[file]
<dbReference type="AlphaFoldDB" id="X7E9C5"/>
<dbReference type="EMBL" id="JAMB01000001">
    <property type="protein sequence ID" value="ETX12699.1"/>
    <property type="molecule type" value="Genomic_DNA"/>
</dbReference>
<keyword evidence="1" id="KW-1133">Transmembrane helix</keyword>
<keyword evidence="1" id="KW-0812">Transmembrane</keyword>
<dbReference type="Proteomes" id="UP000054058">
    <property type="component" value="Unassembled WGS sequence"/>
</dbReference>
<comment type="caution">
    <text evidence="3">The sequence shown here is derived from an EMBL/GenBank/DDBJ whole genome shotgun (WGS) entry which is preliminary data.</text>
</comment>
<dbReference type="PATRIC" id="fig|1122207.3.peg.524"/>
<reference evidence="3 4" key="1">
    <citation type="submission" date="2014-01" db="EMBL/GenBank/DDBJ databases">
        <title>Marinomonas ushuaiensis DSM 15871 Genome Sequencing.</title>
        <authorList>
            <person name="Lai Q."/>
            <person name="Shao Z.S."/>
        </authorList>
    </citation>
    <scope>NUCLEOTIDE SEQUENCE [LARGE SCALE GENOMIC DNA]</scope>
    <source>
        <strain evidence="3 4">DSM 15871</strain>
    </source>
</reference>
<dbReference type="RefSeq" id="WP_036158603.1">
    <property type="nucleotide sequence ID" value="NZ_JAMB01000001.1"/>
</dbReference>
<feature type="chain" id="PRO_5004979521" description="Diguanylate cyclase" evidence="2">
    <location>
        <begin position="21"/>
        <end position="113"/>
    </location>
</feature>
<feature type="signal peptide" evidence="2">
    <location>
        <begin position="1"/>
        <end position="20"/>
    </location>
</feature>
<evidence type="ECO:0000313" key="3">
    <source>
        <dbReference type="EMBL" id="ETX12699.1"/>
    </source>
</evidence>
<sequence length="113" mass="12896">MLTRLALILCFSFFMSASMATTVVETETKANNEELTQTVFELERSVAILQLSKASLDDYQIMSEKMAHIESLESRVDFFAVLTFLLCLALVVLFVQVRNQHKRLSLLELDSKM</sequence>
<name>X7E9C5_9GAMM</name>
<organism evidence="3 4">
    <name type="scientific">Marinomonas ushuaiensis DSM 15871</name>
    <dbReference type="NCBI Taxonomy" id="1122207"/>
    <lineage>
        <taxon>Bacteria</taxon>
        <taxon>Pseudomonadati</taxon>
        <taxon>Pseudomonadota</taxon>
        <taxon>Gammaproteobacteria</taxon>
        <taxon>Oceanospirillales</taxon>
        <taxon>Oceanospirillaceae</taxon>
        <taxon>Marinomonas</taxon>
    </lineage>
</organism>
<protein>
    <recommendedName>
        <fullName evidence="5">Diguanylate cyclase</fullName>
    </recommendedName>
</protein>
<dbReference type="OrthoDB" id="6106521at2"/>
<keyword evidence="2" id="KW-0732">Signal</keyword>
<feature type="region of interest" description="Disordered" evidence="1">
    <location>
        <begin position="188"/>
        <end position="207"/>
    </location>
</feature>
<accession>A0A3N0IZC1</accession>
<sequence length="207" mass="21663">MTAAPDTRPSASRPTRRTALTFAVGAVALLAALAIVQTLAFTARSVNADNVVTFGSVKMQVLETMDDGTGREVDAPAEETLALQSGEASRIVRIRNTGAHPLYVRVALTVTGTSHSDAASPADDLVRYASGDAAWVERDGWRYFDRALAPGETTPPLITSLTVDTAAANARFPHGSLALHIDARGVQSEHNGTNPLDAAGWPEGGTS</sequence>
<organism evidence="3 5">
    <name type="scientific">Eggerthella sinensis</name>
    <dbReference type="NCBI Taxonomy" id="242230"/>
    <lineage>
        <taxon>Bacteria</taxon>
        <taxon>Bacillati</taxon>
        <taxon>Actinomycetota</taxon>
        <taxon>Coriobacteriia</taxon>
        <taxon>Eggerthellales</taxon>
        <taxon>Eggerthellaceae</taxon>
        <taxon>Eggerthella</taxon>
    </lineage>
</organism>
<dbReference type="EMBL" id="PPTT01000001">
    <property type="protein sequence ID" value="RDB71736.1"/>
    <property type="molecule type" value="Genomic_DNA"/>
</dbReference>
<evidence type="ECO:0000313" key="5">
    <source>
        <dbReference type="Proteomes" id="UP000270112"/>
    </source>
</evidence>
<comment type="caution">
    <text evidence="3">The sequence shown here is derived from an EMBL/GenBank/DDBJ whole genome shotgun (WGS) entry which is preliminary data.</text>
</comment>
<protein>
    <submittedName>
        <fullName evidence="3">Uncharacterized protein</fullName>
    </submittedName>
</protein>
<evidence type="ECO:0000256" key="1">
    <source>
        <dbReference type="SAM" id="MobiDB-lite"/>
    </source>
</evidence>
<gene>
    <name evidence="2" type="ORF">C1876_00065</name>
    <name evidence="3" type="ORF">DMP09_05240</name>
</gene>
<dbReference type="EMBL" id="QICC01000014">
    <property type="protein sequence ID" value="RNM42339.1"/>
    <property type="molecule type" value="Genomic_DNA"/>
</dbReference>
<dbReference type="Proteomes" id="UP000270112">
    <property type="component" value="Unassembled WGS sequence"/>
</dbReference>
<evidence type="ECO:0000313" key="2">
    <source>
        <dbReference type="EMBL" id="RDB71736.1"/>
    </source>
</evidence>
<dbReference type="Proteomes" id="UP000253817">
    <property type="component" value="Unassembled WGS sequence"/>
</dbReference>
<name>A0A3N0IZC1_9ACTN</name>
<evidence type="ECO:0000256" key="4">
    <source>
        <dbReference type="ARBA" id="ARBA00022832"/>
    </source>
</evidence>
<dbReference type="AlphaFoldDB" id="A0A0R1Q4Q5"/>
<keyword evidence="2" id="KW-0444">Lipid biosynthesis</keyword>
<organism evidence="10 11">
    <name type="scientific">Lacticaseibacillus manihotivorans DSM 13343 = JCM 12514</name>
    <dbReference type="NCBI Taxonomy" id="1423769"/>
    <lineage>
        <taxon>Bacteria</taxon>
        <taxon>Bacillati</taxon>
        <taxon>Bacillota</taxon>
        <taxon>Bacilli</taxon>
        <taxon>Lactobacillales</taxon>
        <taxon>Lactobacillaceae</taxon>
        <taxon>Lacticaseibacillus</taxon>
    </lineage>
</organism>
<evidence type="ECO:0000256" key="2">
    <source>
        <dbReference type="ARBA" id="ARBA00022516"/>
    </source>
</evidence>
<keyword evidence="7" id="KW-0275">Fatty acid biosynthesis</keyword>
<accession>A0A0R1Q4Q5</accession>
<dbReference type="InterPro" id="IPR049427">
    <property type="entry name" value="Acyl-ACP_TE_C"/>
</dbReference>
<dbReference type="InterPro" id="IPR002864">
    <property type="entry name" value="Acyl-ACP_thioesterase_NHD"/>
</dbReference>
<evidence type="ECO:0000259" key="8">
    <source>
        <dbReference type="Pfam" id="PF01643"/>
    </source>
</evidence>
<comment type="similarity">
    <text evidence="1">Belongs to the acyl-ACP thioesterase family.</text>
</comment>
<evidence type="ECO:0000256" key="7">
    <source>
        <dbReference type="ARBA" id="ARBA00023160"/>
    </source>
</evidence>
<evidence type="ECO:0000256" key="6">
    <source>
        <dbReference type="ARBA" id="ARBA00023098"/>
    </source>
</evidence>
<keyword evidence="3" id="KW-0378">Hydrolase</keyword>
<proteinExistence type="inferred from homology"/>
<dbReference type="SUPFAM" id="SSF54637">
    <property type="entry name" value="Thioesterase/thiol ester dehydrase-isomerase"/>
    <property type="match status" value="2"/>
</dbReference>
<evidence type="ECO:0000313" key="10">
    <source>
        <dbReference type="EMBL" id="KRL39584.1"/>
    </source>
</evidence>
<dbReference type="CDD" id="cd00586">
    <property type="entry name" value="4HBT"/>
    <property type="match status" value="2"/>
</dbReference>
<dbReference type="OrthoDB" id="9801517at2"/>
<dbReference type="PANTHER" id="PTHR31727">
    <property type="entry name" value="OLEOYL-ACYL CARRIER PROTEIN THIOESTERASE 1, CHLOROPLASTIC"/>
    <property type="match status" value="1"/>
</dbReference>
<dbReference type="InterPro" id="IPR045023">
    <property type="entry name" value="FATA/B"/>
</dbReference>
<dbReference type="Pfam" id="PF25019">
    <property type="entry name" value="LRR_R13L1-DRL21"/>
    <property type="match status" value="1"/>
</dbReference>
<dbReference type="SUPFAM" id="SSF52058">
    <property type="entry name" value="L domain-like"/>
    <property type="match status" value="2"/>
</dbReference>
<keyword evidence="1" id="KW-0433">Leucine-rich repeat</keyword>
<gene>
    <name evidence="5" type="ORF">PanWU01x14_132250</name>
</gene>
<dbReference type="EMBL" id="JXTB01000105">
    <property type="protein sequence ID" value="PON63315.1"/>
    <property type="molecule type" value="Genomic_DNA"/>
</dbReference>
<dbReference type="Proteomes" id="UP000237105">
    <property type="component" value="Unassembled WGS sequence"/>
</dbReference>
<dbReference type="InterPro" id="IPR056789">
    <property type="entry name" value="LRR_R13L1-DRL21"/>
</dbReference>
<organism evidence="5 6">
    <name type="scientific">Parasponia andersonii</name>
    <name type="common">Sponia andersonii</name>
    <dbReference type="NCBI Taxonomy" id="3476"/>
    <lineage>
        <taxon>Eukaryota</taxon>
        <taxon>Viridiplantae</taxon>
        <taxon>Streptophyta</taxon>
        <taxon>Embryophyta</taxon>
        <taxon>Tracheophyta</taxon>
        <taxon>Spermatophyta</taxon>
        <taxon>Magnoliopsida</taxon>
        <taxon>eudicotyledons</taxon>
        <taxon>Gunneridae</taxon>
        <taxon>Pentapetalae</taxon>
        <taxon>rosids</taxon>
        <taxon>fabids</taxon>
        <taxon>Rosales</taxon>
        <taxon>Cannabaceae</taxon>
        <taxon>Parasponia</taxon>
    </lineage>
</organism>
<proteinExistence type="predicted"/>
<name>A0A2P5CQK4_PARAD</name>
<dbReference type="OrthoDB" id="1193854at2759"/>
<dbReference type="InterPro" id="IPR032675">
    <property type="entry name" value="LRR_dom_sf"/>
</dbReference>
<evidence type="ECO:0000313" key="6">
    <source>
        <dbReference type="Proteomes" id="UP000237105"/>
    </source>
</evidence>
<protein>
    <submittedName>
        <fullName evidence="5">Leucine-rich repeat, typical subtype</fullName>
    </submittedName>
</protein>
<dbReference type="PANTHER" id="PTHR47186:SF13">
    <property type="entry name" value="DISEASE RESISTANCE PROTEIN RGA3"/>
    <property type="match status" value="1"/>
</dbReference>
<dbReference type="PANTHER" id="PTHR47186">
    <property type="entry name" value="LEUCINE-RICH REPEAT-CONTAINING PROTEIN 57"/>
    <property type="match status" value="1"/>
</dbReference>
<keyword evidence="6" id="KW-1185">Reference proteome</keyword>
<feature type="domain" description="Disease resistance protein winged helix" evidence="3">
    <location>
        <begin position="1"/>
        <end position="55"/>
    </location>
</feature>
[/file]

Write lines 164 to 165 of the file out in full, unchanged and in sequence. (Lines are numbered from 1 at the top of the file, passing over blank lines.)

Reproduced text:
    <property type="entry name" value="Acyl-ACP_thioesterase_NHD"/>
</dbReference>